The Battle of the Somme

David suggested this tune as another “retreat march” to follow McCrea’s Delight. These tunes were written for the pipers to play as the regiment retreated from the parade ground (not the battle) and typically are in 3/4 or 9/8.

The Battle of the Somme was written by a piper who died in Oxford. David tells me that “the tune was written by Pipe Major William Lawrie during World War I. It commemorates the battle, but I think for many this tune also commemorates the use of the pipes in wartime. Pipe Major Lawrie died in 1916 at the Third Southern General Hospital, in Oxford, from illness contracted in the trenches, leaving behind a wife and three children under the age of five. (The Third Southern General was the overall name for many Oxford buildings used as hospitals during WWI, including Somerville College and the Examination Schools). The Battle of the Somme was one of the worst single conflicts in history, involving more than three million soldiers and with over a million casualties and 300,000 deaths. Only five miles of ground was gained during the five months of the battle (July to November 2016).” My great grandfather also died in the First World War, at the age of 40, at the later battle of Arras, in April 1917.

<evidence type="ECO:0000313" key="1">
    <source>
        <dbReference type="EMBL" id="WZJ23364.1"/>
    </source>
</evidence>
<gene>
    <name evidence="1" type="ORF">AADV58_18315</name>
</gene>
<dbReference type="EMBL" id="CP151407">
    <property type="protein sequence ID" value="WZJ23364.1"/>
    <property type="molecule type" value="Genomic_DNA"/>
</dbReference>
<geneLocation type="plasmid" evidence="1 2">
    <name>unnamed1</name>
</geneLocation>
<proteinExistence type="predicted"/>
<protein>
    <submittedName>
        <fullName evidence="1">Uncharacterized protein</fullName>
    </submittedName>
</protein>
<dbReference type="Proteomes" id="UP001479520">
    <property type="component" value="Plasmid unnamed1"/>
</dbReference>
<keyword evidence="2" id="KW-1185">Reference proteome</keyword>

Sam Sweeney takes the tune down a fifth (into G) and adds it to his album, the Unfinished Violin, about the violin that Roger Claridge (also in Oxford) built for Sam from parts originally made by a luthier who also died in the First World War, however we will continue to play it in D to follow McCrea’s in G.

Here are some good places to hear the Battle of the Somme on Youtube:
Bagpipes by Duncan Pittock
The Dubliners (Luke Kelly)– fiddle – slow version
Mandolin and bazouki (Show of Hands) (also slow)
Tenor guitar (starting at 1.10 mins) (John Kelly)
The London Scottish Regiment full pipe band

You can download the pdf here